Obama offers olive branch to Bolivia
By FRANK BAJAK
PORT-OF-SPAIN, Trinidad (AP) — Bolivia's leftist president was headed to the airport Sunday when Barack Obama gave him what he requested the day before: public repudiation of an alleged attempt on his life.
The U.S. president went out of his way at a news conference capping a 34-nation hemispheric summit to respond to Evo Morales' plea.
"Specifically on the Bolivia issue," said Obama, "I just want to make absolutely clear that I am absolutely opposed and condemn any efforts at violent overthrows of democratically elected governments, wherever it happens in the hemisphere."
Morales told reporters Saturday that Washington continued to conspire against him, deeming hollow Obama's pledge of a new era of mutual respect between the U.S. and Latin America, with no senior partner.
He said he had asked Obama during a private meeting with South American leaders to publicly repudiate an alleged assassination plot that Bolivian authorities said they crushed on Thursday. Bolivian police killed three alleged conspirators: an Irishman, a Romanian and a Bolivian-Croat.
Morales said he found it difficult to believe that the purported plot wasn't financed by a foreign source, but he did not allege U.S. involvement.
His vice president, Alvaro Garcia Linera, on Sunday said Bolivia had "not encountered any cooperation with the CIA, the DEA or NAS (Narcotics Affairs Section)" — the three U.S. agencies that Morales' government has accused of meddling.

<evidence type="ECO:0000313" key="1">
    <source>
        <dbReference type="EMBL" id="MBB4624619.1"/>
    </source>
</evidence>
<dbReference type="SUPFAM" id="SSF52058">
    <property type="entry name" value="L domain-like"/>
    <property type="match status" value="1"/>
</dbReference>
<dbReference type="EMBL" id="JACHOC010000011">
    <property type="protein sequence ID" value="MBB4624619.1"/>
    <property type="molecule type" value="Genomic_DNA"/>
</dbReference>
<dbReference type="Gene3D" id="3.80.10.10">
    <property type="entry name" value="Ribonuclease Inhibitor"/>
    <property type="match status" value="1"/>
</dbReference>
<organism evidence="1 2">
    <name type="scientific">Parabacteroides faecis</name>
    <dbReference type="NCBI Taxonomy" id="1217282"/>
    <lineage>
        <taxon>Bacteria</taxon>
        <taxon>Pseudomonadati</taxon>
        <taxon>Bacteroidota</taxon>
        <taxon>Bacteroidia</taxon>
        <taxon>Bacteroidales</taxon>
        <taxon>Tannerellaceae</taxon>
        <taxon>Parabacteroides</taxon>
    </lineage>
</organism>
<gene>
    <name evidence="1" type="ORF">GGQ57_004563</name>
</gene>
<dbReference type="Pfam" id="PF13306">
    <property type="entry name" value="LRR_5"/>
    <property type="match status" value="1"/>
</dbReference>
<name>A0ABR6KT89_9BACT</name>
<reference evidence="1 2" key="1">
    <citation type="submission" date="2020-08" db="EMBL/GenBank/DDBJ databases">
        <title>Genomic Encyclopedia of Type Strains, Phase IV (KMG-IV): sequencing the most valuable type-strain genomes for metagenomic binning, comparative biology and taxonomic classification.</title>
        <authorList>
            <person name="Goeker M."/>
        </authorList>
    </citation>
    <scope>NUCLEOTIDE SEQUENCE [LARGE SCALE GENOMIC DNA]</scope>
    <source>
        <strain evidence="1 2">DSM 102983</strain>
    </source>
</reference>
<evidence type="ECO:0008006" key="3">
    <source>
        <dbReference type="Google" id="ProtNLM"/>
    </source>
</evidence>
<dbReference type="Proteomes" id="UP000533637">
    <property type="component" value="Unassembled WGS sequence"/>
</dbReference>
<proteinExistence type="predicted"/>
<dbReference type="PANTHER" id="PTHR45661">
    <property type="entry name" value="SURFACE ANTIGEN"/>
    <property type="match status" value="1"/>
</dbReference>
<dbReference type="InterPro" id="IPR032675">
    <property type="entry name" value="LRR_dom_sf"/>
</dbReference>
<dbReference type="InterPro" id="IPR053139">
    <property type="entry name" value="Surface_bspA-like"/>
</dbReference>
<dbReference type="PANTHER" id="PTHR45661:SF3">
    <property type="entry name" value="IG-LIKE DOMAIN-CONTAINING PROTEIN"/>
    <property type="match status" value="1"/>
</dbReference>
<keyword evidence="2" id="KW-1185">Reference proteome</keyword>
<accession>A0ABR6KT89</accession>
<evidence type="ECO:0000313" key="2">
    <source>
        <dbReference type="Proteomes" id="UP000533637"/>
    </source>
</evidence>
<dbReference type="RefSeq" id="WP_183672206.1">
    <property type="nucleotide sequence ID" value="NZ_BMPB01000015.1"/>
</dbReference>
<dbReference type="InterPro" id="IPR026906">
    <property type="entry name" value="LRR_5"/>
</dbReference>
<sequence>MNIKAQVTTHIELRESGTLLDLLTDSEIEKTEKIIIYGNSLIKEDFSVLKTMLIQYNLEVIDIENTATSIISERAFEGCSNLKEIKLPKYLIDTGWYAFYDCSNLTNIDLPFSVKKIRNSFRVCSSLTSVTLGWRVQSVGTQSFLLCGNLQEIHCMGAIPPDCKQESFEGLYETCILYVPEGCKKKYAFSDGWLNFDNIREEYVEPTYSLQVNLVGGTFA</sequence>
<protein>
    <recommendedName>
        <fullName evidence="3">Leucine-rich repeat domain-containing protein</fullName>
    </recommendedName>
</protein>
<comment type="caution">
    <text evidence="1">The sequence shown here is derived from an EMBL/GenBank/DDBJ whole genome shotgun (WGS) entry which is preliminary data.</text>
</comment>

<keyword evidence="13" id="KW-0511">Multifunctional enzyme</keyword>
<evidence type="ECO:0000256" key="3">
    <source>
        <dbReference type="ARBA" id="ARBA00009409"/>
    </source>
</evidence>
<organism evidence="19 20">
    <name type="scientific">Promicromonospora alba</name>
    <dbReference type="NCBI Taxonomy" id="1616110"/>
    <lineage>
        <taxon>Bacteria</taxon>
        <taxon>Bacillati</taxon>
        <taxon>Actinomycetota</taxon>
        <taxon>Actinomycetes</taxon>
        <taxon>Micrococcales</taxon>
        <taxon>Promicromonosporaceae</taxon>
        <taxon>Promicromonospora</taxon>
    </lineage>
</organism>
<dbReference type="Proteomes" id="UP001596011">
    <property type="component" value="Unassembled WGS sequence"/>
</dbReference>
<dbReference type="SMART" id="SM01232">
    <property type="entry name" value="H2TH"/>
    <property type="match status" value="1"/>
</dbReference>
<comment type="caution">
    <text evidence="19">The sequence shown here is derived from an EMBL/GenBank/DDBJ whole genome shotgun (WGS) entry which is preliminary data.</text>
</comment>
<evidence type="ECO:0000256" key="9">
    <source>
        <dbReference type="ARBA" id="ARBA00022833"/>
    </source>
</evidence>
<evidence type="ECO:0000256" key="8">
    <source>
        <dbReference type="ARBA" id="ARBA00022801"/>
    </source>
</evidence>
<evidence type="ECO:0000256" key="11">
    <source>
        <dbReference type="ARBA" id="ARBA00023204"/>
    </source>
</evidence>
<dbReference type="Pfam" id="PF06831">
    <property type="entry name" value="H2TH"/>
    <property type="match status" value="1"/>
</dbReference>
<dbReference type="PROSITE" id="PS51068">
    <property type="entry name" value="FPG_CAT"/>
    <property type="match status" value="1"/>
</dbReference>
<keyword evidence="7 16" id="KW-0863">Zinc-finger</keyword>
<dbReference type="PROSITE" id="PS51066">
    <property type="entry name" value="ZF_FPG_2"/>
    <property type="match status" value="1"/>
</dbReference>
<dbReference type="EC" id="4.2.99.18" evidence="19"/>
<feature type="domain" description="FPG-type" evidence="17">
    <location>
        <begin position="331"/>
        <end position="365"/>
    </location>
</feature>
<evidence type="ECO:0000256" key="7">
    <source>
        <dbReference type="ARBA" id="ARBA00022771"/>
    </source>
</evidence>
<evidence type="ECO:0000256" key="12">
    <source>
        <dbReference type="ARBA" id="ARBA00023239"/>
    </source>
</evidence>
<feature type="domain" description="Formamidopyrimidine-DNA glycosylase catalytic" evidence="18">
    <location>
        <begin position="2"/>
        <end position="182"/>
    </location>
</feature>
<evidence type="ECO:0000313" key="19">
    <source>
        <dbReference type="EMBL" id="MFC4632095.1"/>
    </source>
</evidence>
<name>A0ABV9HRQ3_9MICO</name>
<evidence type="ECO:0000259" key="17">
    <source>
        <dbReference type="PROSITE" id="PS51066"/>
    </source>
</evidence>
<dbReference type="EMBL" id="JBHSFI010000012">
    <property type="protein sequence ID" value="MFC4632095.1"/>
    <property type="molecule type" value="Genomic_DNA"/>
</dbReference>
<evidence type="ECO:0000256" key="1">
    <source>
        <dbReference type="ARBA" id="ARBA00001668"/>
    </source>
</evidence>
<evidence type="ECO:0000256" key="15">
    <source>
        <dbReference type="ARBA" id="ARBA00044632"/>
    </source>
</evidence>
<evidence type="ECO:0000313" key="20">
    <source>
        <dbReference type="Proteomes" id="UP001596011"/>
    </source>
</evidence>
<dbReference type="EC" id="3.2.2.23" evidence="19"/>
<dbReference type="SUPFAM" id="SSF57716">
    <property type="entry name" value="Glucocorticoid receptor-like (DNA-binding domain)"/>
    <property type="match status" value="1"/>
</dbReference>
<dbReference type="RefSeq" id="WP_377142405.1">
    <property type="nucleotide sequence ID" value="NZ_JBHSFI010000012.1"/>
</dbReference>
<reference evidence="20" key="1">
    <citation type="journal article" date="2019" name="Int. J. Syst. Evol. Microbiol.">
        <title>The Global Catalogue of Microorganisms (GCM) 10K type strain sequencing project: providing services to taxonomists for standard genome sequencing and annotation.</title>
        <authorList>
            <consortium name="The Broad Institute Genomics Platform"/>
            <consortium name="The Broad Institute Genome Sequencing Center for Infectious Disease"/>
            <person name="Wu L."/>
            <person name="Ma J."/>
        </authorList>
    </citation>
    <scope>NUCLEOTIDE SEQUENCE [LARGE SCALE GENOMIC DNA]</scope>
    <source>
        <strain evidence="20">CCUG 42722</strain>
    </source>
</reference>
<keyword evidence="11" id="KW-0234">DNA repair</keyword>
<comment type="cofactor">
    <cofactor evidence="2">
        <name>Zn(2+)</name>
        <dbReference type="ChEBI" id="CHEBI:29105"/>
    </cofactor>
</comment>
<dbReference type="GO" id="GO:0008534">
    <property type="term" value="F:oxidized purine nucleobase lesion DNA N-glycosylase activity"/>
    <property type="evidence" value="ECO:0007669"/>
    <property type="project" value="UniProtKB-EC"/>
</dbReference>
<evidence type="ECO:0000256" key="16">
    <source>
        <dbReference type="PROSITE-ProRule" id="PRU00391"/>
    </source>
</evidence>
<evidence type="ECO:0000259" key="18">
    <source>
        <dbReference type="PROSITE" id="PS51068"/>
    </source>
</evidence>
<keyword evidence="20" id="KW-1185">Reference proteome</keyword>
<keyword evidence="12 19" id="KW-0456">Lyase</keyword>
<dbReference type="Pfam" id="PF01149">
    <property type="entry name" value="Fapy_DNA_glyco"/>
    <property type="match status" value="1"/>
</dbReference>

Morales on Saturday said that if Obama didn't repudiate the alleged assassination plot, "I might think it was organized through the embassy."
Bolivia last year expelled U.S. Ambassador Philip Goldberg and Drug Enforcement Administration agents, claiming they had conspired with his opponents to incite violence. Former U.S. President George W. Bush's administration then suspended trade preferences to Bolivia.
Obama has been so consumed by trying to stave off domestic and global financial collapse that he has barely named a full Latin America team to deal with thorny regional issues.
But his face-to-face introduction to Latin America's leftist leaders — who benefited at the ballot box from Bush's unpopularity in the region — could spur him to action.
Obama told reporters he had "very cordial conversations" at the summit with Morales and Ecuador's leftist president, Rafael Correa, who has expelled two senior U.S. diplomats since Obama took office for allegedly trying to influence personnel decisions in elite Ecuadorean police units.
Obama said he would "be respectful" to such democratically elected leaders.
While he may not always see eye-to-eye with them, he said he believes "they would say that they feel encouraged about the possibility of a more constructive relationship."
Venezuelan President Hugo Chavez certainly did, saying Saturday that it was time to send an ambassador back to Washington after a seven-month hiatus.